Metric – Documents what we will be measuring during the test.
Criteria – Tells us what the threshold for a positive result is. We define this before the test begins.
We’ll run through what we do with the results of these cards in the next section, Learn and move forward.
Step 3. Learn and move forward
Great! By this point we have identified our most risky assumptions, ran some experiments on them and collected a bunch of data about them that will help us decide if they are valid or not.
But it’s not enough to just conduct experiments, jot down some findings and pat ourselves on the back. We need to take action from each and every one of them if we are going to squeeze all the value we can from them.
A good way to document them is by splitting the results into a card that contains four sections: ‘We believed that’, ‘We observed’, ‘From that we learned that’, ‘Therefore we will’. Using our running example of our PA Finder, this would look like the following:
Whilst in the above example we’ve decided that the next course of action is to run some further experiments, it’s worth noting that we could take a few different routes:
- If the experiment was deemed to indicate that the hypothesis was true, we might decide to move forward with another, more time consuming but more reliable, experiment (such as a high fidelity prototype or a landing page)
- If the experiment was deemed inconclusive, we might repeat it, or look to other experiments that we have run or will run to see if they provide evidence either way.
- If the experiment was deemed to indicate that the hypothesis was incorrect and the experiments that we have run also point to this, we’ll accept this finding and rework our value proposition and/or business model to reflect this.
Advantages of documenting our findings in this way
- Keeping track of what we’ve learnt – we’ll be doing lots of experiments and we will want to refer back to them. These cards are easy to find and reference later.
- Structuring the way we think about results. The above approach makes sure that we’ve considered what we set out to learn, what we did learn and what we will do next.
- Getting everyone’s buy-in. The team will need to agree on these points, so it’s a great way of keeping everyone aligned to the evidence that we are gathering and the conclusions that we are drawing.
- Fast documentation – we don’t need to write a full on document, just jot down the key findings and move on.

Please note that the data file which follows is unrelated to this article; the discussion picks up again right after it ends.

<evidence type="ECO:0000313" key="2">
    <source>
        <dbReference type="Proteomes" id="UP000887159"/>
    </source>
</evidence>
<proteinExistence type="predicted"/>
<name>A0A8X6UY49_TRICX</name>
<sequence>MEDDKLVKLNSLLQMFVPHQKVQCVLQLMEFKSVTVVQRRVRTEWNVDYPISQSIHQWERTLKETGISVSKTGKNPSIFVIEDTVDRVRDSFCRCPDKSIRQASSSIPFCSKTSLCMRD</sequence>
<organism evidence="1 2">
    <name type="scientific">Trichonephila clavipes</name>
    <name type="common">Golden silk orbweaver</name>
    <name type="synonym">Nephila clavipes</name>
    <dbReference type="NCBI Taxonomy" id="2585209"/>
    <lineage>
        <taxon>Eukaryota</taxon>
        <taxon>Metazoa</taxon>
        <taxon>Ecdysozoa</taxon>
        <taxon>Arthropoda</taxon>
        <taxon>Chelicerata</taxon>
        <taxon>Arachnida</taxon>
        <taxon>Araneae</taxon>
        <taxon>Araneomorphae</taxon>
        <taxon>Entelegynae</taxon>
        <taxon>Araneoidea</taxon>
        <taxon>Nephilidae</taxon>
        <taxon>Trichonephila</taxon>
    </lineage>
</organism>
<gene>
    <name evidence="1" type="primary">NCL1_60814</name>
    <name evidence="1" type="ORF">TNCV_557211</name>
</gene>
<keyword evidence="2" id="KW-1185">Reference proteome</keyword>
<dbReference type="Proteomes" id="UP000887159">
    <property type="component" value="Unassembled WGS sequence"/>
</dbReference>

Step 4. Develop a value proposition
By this stage we’ve assessed what we thought we knew about our customers, highlighted the things that we don’t have evidence of and will cause us serious issues if they are wrong, and methodically gone about testing them through experiments such as customer interviews, search volumes, competitor research and more.
We should now be confident enough to start moving into the solution space by creating a value proposition based on this evidence. From this, we’ll then map out our business model before picking this apart for more risky assumptions.
Creating a value proposition
We’ll map out our gain creators, pain relievers and finally the products and services that we could offer. If we’re on to a winning value proposition, these should match up nicely to our user pains, gains and jobs to be done. If they fit together well, in theory, we’re looking at a good product market fit.
Once we’re happy with our value proposition, we’ll start to map out our business model. At this point we should still be very aware that we’re still dealing with a lot of assumptions. That’s okay, We’re going to do some more assumption mapping at the end of this step.
The Business Model Canvas looks like this:
Original concept: https://www.strategyzer.com/canvas
On it, we map out the core parts of our proposed business model. These are sorted into the following groups:
Desirability (do people need our product?)
- Key propositions
- Customers relationships
- Customer segments
Feasibility (can we build our product?)
- Key partners
- Key activities
- Key resources
Validity (is our product commercially viable?)
- Cost structure
- Revenue streams
The Business Model Canvas is a powerful way to find any gaps in the business model that have been overlooked. It’s also a strong tool to get the whole team aligned about what it is that we’re offering our customers, how we’ll deliver it and where the money is going to come from.
Once this is done, we’ll move on to assumption mapping again. We’ll take everything that makes up our business model and interrogate it to work out what is crucial and still has little evidence backing it up.
Step 5. Run more experiments
Once we’ve mapped the assumptions made in our business plan, we’re ready to run even more experiments. Now that we’ve already tested some of the assumptions that we’ve had around our users, these experiments will be more complex and take longer to produce. They might be one of the following:
- A simple landing page – creating a marketing page, driving traffic to it and measuring the conversion rate